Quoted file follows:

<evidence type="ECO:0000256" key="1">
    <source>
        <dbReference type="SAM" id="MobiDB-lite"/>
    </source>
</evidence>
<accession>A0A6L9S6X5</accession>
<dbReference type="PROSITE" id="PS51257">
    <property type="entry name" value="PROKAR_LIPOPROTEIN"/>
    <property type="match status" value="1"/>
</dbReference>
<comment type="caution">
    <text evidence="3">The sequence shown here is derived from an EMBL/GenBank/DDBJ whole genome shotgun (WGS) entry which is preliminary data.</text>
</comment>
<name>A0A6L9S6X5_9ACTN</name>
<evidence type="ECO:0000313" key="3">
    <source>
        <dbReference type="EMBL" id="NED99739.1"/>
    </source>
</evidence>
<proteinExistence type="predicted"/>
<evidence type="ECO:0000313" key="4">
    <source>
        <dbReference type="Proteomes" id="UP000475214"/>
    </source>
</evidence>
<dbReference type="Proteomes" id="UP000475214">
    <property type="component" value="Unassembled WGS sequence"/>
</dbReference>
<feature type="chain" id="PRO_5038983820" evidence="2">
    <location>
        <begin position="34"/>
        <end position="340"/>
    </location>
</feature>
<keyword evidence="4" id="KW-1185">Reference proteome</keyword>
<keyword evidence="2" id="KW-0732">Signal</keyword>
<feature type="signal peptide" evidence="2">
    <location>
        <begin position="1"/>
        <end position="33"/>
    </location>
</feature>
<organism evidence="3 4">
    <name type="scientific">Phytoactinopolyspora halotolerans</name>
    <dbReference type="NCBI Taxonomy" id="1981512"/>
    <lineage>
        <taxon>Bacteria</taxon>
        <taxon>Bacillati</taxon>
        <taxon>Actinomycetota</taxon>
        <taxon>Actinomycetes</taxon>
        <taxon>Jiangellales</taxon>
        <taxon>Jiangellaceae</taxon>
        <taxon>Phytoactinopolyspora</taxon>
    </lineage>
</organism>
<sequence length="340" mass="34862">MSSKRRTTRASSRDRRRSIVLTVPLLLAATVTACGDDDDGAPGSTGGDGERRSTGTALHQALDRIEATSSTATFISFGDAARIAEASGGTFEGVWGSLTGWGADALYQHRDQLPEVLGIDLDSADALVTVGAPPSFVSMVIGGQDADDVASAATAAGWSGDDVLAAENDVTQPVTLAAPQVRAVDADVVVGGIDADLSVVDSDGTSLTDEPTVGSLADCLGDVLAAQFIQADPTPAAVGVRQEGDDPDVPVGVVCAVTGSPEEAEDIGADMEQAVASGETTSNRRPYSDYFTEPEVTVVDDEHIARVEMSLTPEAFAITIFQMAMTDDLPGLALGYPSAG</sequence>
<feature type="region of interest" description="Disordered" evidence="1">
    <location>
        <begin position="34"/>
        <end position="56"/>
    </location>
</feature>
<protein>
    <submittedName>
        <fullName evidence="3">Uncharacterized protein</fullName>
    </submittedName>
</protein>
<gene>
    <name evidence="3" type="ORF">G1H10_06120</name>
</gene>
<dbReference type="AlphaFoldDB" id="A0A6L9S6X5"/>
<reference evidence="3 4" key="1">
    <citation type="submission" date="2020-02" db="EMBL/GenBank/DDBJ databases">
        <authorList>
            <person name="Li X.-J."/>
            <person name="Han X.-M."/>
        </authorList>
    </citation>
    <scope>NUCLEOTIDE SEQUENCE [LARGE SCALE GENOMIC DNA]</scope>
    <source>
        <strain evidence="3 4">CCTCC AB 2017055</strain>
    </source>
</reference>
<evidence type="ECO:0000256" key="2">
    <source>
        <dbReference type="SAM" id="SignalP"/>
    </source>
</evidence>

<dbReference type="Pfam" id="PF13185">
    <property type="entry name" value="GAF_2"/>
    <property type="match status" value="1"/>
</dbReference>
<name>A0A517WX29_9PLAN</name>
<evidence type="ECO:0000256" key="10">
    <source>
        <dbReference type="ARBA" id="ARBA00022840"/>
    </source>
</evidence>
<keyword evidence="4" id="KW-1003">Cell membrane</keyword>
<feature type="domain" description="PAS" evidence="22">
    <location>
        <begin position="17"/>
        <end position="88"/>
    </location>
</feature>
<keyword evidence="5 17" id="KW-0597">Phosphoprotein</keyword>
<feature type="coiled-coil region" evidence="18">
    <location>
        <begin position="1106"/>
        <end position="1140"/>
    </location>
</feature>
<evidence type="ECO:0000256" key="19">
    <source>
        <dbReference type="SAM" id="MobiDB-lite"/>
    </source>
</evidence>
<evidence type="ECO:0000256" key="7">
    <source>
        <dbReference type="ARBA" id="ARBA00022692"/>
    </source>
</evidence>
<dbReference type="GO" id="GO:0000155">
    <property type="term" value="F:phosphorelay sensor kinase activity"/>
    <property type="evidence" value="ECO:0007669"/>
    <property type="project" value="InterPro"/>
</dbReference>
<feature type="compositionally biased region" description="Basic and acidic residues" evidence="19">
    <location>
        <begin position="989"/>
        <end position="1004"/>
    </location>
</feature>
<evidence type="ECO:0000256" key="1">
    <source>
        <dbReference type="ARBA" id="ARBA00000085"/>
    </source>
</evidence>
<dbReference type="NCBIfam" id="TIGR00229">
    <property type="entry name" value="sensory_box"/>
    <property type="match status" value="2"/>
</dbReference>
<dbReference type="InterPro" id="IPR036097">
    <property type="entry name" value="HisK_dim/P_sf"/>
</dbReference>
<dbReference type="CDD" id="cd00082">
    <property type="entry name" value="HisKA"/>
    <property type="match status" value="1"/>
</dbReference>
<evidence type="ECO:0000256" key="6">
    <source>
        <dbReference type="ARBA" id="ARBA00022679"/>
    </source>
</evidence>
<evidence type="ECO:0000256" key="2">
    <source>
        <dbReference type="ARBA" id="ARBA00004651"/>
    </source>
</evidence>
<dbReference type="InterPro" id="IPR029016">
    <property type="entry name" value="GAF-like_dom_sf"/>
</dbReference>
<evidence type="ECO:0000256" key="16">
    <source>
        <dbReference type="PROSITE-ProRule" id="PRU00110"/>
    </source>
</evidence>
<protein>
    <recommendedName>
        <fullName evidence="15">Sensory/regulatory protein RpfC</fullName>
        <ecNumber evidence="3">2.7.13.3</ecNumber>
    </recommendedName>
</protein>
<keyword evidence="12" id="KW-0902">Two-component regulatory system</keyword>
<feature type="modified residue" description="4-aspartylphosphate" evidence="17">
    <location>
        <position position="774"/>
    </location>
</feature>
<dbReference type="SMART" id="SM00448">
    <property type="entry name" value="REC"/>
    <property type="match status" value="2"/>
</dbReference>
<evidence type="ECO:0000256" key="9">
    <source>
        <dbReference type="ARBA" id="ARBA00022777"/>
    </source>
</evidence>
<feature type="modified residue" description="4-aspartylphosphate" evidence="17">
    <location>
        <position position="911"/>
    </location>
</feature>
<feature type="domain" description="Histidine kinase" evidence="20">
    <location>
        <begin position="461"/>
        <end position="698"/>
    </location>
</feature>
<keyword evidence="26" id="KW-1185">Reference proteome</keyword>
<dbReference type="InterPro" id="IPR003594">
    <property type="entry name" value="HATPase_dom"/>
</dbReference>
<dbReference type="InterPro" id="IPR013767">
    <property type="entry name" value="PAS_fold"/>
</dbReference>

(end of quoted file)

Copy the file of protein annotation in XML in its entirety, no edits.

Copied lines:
<evidence type="ECO:0000256" key="1">
    <source>
        <dbReference type="SAM" id="MobiDB-lite"/>
    </source>
</evidence>
<accession>A0A6L9S6X5</accession>
<dbReference type="PROSITE" id="PS51257">
    <property type="entry name" value="PROKAR_LIPOPROTEIN"/>
    <property type="match status" value="1"/>
</dbReference>
<comment type="caution">
    <text evidence="3">The sequence shown here is derived from an EMBL/GenBank/DDBJ whole genome shotgun (WGS) entry which is preliminary data.</text>
</comment>
<name>A0A6L9S6X5_9ACTN</name>
<evidence type="ECO:0000313" key="3">
    <source>
        <dbReference type="EMBL" id="NED99739.1"/>
    </source>
</evidence>
<proteinExistence type="predicted"/>
<evidence type="ECO:0000313" key="4">
    <source>
        <dbReference type="Proteomes" id="UP000475214"/>
    </source>
</evidence>
<dbReference type="Proteomes" id="UP000475214">
    <property type="component" value="Unassembled WGS sequence"/>
</dbReference>
<feature type="chain" id="PRO_5038983820" evidence="2">
    <location>
        <begin position="34"/>
        <end position="340"/>
    </location>
</feature>
<keyword evidence="4" id="KW-1185">Reference proteome</keyword>
<keyword evidence="2" id="KW-0732">Signal</keyword>
<feature type="signal peptide" evidence="2">
    <location>
        <begin position="1"/>
        <end position="33"/>
    </location>
</feature>
<organism evidence="3 4">
    <name type="scientific">Phytoactinopolyspora halotolerans</name>
    <dbReference type="NCBI Taxonomy" id="1981512"/>
    <lineage>
        <taxon>Bacteria</taxon>
        <taxon>Bacillati</taxon>
        <taxon>Actinomycetota</taxon>
        <taxon>Actinomycetes</taxon>
        <taxon>Jiangellales</taxon>
        <taxon>Jiangellaceae</taxon>
        <taxon>Phytoactinopolyspora</taxon>
    </lineage>
</organism>
<sequence length="340" mass="34862">MSSKRRTTRASSRDRRRSIVLTVPLLLAATVTACGDDDDGAPGSTGGDGERRSTGTALHQALDRIEATSSTATFISFGDAARIAEASGGTFEGVWGSLTGWGADALYQHRDQLPEVLGIDLDSADALVTVGAPPSFVSMVIGGQDADDVASAATAAGWSGDDVLAAENDVTQPVTLAAPQVRAVDADVVVGGIDADLSVVDSDGTSLTDEPTVGSLADCLGDVLAAQFIQADPTPAAVGVRQEGDDPDVPVGVVCAVTGSPEEAEDIGADMEQAVASGETTSNRRPYSDYFTEPEVTVVDDEHIARVEMSLTPEAFAITIFQMAMTDDLPGLALGYPSAG</sequence>
<feature type="region of interest" description="Disordered" evidence="1">
    <location>
        <begin position="34"/>
        <end position="56"/>
    </location>
</feature>
<protein>
    <submittedName>
        <fullName evidence="3">Uncharacterized protein</fullName>
    </submittedName>
</protein>
<gene>
    <name evidence="3" type="ORF">G1H10_06120</name>
</gene>
<dbReference type="AlphaFoldDB" id="A0A6L9S6X5"/>
<reference evidence="3 4" key="1">
    <citation type="submission" date="2020-02" db="EMBL/GenBank/DDBJ databases">
        <authorList>
            <person name="Li X.-J."/>
            <person name="Han X.-M."/>
        </authorList>
    </citation>
    <scope>NUCLEOTIDE SEQUENCE [LARGE SCALE GENOMIC DNA]</scope>
    <source>
        <strain evidence="3 4">CCTCC AB 2017055</strain>
    </source>
</reference>
<evidence type="ECO:0000256" key="2">
    <source>
        <dbReference type="SAM" id="SignalP"/>
    </source>
</evidence>

<dbReference type="Pfam" id="PF13185">
    <property type="entry name" value="GAF_2"/>
    <property type="match status" value="1"/>
</dbReference>
<name>A0A517WX29_9PLAN</name>
<evidence type="ECO:0000256" key="10">
    <source>
        <dbReference type="ARBA" id="ARBA00022840"/>
    </source>
</evidence>
<keyword evidence="4" id="KW-1003">Cell membrane</keyword>
<feature type="domain" description="PAS" evidence="22">
    <location>
        <begin position="17"/>
        <end position="88"/>
    </location>
</feature>
<keyword evidence="5 17" id="KW-0597">Phosphoprotein</keyword>
<feature type="coiled-coil region" evidence="18">
    <location>
        <begin position="1106"/>
        <end position="1140"/>
    </location>
</feature>
<evidence type="ECO:0000256" key="19">
    <source>
        <dbReference type="SAM" id="MobiDB-lite"/>
    </source>
</evidence>
<evidence type="ECO:0000256" key="7">
    <source>
        <dbReference type="ARBA" id="ARBA00022692"/>
    </source>
</evidence>
<dbReference type="GO" id="GO:0000155">
    <property type="term" value="F:phosphorelay sensor kinase activity"/>
    <property type="evidence" value="ECO:0007669"/>
    <property type="project" value="InterPro"/>
</dbReference>
<feature type="compositionally biased region" description="Basic and acidic residues" evidence="19">
    <location>
        <begin position="989"/>
        <end position="1004"/>
    </location>
</feature>
<evidence type="ECO:0000256" key="1">
    <source>
        <dbReference type="ARBA" id="ARBA00000085"/>
    </source>
</evidence>
<dbReference type="NCBIfam" id="TIGR00229">
    <property type="entry name" value="sensory_box"/>
    <property type="match status" value="2"/>
</dbReference>
<dbReference type="InterPro" id="IPR036097">
    <property type="entry name" value="HisK_dim/P_sf"/>
</dbReference>
<dbReference type="CDD" id="cd00082">
    <property type="entry name" value="HisKA"/>
    <property type="match status" value="1"/>
</dbReference>
<evidence type="ECO:0000256" key="6">
    <source>
        <dbReference type="ARBA" id="ARBA00022679"/>
    </source>
</evidence>
<evidence type="ECO:0000256" key="2">
    <source>
        <dbReference type="ARBA" id="ARBA00004651"/>
    </source>
</evidence>
<dbReference type="InterPro" id="IPR029016">
    <property type="entry name" value="GAF-like_dom_sf"/>
</dbReference>
<evidence type="ECO:0000256" key="16">
    <source>
        <dbReference type="PROSITE-ProRule" id="PRU00110"/>
    </source>
</evidence>
<protein>
    <recommendedName>
        <fullName evidence="15">Sensory/regulatory protein RpfC</fullName>
        <ecNumber evidence="3">2.7.13.3</ecNumber>
    </recommendedName>
</protein>
<keyword evidence="12" id="KW-0902">Two-component regulatory system</keyword>
<feature type="modified residue" description="4-aspartylphosphate" evidence="17">
    <location>
        <position position="774"/>
    </location>
</feature>
<dbReference type="SMART" id="SM00448">
    <property type="entry name" value="REC"/>
    <property type="match status" value="2"/>
</dbReference>
<evidence type="ECO:0000256" key="9">
    <source>
        <dbReference type="ARBA" id="ARBA00022777"/>
    </source>
</evidence>
<feature type="modified residue" description="4-aspartylphosphate" evidence="17">
    <location>
        <position position="911"/>
    </location>
</feature>
<feature type="domain" description="Histidine kinase" evidence="20">
    <location>
        <begin position="461"/>
        <end position="698"/>
    </location>
</feature>
<keyword evidence="26" id="KW-1185">Reference proteome</keyword>
<dbReference type="InterPro" id="IPR003594">
    <property type="entry name" value="HATPase_dom"/>
</dbReference>
<dbReference type="InterPro" id="IPR013767">
    <property type="entry name" value="PAS_fold"/>
</dbReference>